My friend said he'd never encountered that rule before starting at the paper, and he found it irksome, because "such as" often sounded fussy and stilted. He resisted the rule for a couple of months, but then he gave in. By then he found that he had unconsciously internalized the rule, and he'd begun to feel irritated whenever he came across an improper use of "like." The problem is that "such as" still didn't sit well with him either, so he was in a bit of a double bind. That's what happens when you subject yourself to all these conflicting prescriptivist rules: You become Tongue-Tied.

He mentioned another nefarious phenomenon involving linguistic rules. An editor at a publication he once worked for once told him that it was wrong to use a contraction when the verb is "has"—i.e., you can write "he's" for "he is" but you can't write "he's" for "he has." He thought this rule was ridiculous and decided to ignore it. But soon enough he found himself flinching whenever he came across an example of someone writing "he's" for "he has." Somehow he'd managed to internalize a rule that he disagreed with.

What is this strange power that these rules have, even over someone who doesn't buy into them? I find it fascinating that one can almost against one's will be induced to feel irritation at someone else's use of language simply by being exposed to a rule, no matter how groundless it might be. Maybe it has something to do with hearing the rule from an authority figure. You are confronted with a dilemma. Do you defy the authority or succumb to it? It's much easier to go along, of course. And once you've submitted, the tendency is to want to impose it on others, too. Hence the almost involuntary feeling of irritation that arises when someone else breaks the rule. You've agreed to comply, to be obedient—why should others be allowed to get away with defiance?

Wednesday, March 08, 2006

Look, Ma—No Copy Editors!

Here's the opening paragraph of a post Monday by an Iraqi blogger at Iraq the Model. It flouts rules of punctuation, hyphenation, syntax, and consistency (and is a run-on sentence), but it's perfectly clear:

We woke up this morning to the sounds of many explosions in Baghdad and since we are familiar with those sounds we recognized that these were no doubt mortar shelling but not like the usual which is one or two rounds fired by some terrorists in a hit and run manner; this time fire was exchanged between two or more groups and lasted for more than an hour.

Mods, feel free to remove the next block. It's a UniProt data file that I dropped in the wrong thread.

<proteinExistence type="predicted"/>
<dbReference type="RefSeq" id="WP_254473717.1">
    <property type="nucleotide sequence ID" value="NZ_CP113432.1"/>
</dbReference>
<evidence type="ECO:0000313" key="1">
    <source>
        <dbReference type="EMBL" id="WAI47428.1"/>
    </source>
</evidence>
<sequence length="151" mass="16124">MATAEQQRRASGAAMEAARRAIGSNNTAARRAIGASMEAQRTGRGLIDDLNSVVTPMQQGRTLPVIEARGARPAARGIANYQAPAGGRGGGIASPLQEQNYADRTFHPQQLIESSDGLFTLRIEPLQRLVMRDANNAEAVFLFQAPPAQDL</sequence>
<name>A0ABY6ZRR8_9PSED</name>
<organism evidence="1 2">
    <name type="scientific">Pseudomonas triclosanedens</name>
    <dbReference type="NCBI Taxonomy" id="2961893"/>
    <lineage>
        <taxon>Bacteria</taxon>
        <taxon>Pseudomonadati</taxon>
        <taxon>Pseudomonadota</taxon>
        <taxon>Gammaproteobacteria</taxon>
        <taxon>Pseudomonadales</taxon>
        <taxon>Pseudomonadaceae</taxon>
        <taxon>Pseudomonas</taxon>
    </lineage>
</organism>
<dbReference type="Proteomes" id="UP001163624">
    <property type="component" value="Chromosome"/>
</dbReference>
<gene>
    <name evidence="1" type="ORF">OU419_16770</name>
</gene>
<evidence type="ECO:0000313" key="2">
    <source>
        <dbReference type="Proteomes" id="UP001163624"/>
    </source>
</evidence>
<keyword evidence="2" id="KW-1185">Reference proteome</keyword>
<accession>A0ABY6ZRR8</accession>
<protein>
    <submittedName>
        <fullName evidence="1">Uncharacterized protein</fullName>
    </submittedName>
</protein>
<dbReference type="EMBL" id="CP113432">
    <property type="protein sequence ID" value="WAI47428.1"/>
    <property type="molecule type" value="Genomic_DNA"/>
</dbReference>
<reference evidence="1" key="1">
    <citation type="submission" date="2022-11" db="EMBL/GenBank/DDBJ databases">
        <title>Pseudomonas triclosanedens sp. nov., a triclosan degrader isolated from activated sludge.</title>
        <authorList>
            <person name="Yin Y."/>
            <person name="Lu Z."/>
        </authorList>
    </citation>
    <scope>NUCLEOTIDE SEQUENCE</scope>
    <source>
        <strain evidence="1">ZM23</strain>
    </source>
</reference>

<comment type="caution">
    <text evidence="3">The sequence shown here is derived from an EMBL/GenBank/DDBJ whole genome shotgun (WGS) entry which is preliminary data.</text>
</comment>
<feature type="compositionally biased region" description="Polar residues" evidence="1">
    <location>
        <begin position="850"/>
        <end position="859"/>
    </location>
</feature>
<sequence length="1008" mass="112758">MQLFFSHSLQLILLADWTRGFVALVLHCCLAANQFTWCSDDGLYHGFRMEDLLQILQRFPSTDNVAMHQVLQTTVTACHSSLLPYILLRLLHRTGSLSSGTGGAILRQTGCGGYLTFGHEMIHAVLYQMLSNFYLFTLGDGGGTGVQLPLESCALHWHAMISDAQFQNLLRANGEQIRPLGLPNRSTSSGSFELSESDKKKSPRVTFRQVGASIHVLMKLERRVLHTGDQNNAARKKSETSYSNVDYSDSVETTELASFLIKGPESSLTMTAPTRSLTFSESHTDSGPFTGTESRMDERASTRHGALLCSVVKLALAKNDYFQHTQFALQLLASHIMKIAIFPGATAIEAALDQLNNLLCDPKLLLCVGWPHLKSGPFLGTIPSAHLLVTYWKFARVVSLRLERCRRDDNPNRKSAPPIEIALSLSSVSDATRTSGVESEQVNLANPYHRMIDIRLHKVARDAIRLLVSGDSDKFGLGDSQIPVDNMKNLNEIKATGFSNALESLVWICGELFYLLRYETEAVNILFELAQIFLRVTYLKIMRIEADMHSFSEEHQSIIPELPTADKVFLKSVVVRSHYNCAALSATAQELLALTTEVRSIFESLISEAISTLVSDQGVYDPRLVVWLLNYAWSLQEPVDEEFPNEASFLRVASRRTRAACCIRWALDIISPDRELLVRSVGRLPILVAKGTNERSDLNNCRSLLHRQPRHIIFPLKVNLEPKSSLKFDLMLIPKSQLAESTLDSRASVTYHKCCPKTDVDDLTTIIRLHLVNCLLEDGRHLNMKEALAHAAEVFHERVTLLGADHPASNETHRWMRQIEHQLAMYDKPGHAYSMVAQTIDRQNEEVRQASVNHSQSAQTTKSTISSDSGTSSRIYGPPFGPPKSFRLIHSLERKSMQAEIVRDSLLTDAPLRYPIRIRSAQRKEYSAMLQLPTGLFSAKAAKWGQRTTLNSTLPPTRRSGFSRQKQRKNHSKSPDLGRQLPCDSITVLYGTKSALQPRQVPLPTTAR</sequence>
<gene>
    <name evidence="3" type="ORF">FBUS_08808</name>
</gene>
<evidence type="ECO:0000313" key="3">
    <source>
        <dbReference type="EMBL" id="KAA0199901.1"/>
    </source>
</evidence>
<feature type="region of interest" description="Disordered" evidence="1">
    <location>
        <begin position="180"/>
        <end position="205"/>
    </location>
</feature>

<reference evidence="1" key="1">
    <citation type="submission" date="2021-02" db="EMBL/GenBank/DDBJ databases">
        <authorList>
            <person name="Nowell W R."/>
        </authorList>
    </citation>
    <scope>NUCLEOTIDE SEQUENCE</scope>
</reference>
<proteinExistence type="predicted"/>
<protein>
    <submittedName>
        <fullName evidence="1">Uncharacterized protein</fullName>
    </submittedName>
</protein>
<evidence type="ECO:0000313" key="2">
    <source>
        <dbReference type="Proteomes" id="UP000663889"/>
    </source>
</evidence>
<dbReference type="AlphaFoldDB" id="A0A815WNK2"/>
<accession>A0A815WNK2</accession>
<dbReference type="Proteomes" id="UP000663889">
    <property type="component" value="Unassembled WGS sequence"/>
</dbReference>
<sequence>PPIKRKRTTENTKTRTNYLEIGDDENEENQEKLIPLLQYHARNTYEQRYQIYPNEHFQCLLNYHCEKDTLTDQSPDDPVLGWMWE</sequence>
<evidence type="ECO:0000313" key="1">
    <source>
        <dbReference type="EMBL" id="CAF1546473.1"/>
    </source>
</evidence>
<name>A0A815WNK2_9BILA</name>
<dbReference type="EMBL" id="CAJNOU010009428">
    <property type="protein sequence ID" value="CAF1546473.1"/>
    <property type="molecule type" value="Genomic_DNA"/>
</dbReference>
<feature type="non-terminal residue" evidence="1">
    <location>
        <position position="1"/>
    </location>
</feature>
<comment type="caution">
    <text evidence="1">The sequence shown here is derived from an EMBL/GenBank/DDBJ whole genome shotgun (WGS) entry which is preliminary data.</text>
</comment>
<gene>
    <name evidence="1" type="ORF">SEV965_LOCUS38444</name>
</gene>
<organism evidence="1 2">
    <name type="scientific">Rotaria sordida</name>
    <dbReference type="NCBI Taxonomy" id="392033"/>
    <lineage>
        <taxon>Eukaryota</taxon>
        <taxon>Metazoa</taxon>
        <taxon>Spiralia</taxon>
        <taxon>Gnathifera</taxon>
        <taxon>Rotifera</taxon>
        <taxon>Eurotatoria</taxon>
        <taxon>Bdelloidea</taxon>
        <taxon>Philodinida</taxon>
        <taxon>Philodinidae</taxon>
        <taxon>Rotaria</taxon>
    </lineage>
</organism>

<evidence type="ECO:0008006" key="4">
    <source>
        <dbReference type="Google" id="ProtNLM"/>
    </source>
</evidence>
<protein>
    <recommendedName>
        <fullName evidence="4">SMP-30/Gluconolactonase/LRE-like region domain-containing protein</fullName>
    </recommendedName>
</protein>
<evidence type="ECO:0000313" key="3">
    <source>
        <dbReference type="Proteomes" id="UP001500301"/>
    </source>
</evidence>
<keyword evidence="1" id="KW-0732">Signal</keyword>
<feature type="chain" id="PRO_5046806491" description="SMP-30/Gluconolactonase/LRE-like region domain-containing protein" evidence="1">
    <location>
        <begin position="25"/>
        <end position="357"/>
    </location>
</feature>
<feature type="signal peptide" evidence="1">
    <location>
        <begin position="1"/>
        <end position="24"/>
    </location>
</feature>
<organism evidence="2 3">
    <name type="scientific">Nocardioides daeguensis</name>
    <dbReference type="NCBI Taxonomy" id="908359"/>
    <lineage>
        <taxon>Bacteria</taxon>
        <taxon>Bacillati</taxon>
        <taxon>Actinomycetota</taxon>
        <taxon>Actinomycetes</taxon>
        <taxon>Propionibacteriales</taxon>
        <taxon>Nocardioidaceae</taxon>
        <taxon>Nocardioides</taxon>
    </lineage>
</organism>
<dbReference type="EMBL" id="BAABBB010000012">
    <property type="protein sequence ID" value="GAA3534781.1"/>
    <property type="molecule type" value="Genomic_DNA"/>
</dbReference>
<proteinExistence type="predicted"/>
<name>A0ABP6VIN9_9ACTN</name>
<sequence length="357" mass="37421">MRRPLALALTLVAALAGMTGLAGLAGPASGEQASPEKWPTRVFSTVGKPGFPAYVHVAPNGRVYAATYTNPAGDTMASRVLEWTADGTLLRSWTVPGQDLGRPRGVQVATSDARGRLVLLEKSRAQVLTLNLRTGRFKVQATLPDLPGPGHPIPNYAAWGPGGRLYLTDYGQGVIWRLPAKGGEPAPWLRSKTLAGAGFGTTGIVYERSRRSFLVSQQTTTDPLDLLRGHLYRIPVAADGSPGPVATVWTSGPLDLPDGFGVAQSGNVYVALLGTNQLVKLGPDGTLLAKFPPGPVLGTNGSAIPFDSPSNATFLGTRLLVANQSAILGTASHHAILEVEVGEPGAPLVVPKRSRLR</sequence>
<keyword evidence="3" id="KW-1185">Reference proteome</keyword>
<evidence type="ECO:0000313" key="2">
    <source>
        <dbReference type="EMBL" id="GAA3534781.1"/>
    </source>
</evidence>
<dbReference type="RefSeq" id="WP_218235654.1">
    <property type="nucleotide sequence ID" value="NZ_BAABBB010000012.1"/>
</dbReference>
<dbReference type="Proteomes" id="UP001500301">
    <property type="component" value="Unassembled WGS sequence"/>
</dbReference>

Not a copy editor in sight, but it's still great read, and as far as I know there have been no complaints about its use of language from the blog's many readers. Yet if this sentence appeared in, say, an article in the New York Times, there would be hundreds of outraged emails, and endless discussions at Romenesko would ensue. Why the divergent reactions?

On a superficial level, it's obvious. We know what professionally edited prose looks like, and we know this ain't it, so it would be shocking to find something like this in the Times (or in any mainstream publication), and readers would wonder just what had gone wrong.

Yet the passage communicates very effectively. I'm sure I could find a number of sentences in today's Times that would require more effort to understand. Granted, we do make allowances when we know that someone is not writing in their native language, or even when we know someone isn't a professional writer. But look how easy it is to make those allowances--why do we refuse to do that when reading "professional" prose? (I'm not saying we should--just wondering.)

This leads me to the big question here: Blogs (and other less meticulously edited media) represent an increasing portion of our news diet, and readers are becoming increasingly accustomed to reading prose like this in rapid alternation with highly edited prose. Should copy editors be worried that people will start expecting less polish from their prose?

Then there is the meta level: The main goal of copy editing, to my mind, is to enhance the clarity and effectiveness of communication. Yet here we have a passage that is clear and communicates effectively and yet is also clearly devoid of copy editing. Now, if this sentence appeared in a professional publication it would require a substantial amount of work. If the value added by that work is not strictly about clarity or communication, then what is it about? (I'm not suggesting there aren't any other legitimate values; I'm just interested in what people think they are.)


Wednesday, March 01, 2006

Verbal Hygienists R Us

Soon after starting Tongue-Tied, I was excited to discover a book called Verbal Hygiene, by Deborah Cameron, a British linguist. Verbal hygiene is Cameron's term for the myridad ways in which people try to control language, ranging from school children making fun of the way other kids on the playground talk to usage "mavens" writing books about the atrocious state of English. Toward the latter end of that range are copy editors, who not only get to complain about others' use of language but also get to force them to use it differently (though some might say we are located on the other end of the range, with the schoolyard bullies).

Cameron says all users of language practice verbal hygiene, and thus everyone, including descriptive linguists, engages in prescriptivism. (Note that she takes pains to say that classic prescriptivism of the stern, finger-wagging-grammarian sort--the kind that descriptive linguists find most offensive--is only one example of what she means by verbal hygiene.) In fact, she argues, the dogmatic insistence among some descriptive linguists that tampering with language is forbidden is, in its own, topsy-turvy way, a form of language prescriptivism.